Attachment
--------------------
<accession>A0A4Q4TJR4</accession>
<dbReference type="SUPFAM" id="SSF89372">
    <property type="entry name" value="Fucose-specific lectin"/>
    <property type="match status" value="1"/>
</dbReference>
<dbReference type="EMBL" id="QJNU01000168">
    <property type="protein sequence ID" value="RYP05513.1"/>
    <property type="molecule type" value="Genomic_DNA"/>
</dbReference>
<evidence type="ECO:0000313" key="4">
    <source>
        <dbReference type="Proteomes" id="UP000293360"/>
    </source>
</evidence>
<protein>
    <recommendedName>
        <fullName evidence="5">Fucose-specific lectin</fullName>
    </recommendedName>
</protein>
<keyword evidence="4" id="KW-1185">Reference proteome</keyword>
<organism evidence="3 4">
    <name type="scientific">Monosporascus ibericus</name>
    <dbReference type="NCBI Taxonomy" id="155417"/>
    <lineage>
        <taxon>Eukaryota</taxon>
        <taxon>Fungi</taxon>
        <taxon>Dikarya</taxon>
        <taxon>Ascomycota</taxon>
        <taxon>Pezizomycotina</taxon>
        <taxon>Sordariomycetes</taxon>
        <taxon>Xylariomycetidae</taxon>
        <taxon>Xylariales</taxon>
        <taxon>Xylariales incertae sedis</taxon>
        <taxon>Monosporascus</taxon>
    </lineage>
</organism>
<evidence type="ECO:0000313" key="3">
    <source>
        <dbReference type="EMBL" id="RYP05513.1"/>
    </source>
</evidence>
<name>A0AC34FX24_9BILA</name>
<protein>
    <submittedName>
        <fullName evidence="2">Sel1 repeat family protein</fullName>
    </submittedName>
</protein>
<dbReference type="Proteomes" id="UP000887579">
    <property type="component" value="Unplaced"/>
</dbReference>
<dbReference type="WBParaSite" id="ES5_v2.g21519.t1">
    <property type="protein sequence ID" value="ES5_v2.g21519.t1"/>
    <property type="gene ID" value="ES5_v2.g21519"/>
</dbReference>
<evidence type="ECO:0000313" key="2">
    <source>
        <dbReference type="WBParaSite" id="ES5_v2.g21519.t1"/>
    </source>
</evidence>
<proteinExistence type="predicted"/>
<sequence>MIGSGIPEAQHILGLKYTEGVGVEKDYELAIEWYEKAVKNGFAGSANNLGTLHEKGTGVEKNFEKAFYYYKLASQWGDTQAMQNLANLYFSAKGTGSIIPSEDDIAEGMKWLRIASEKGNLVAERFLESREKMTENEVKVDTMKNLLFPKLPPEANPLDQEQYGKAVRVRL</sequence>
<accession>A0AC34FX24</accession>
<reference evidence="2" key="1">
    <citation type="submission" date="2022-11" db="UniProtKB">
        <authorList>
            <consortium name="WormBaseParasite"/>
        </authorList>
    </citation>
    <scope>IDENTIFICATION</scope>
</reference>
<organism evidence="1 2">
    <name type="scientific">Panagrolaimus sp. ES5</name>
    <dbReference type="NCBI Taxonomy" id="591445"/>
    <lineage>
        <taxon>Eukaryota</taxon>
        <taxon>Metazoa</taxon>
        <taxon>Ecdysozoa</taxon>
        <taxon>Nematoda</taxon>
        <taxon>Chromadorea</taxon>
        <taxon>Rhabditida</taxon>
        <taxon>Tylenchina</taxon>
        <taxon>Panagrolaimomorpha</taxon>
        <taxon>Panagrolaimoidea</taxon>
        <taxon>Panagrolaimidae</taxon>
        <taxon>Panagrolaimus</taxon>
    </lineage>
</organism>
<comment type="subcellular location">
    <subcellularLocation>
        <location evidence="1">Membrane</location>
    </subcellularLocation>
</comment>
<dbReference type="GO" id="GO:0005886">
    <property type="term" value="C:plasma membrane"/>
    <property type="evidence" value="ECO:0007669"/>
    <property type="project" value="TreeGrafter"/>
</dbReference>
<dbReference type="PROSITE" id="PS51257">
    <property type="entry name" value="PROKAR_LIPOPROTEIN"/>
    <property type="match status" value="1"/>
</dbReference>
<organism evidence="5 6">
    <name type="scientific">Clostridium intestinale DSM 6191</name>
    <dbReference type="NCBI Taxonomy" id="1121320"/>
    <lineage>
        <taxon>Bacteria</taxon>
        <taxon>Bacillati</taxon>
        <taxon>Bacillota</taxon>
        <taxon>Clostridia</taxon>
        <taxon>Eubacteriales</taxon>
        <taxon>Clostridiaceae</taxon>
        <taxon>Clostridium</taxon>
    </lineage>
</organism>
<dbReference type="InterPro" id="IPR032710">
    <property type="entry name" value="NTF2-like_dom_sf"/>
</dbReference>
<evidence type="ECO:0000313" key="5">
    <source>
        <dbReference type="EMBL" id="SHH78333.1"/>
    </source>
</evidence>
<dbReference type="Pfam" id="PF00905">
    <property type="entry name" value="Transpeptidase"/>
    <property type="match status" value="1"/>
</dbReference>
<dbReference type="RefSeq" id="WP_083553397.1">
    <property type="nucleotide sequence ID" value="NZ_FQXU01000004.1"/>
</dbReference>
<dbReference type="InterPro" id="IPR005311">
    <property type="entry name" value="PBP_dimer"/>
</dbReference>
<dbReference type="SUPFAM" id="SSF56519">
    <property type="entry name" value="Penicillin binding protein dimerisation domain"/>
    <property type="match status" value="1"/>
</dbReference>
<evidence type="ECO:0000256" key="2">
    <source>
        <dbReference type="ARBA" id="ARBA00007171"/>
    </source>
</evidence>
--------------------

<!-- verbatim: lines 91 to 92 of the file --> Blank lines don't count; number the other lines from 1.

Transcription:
    </subcellularLocation>
</comment>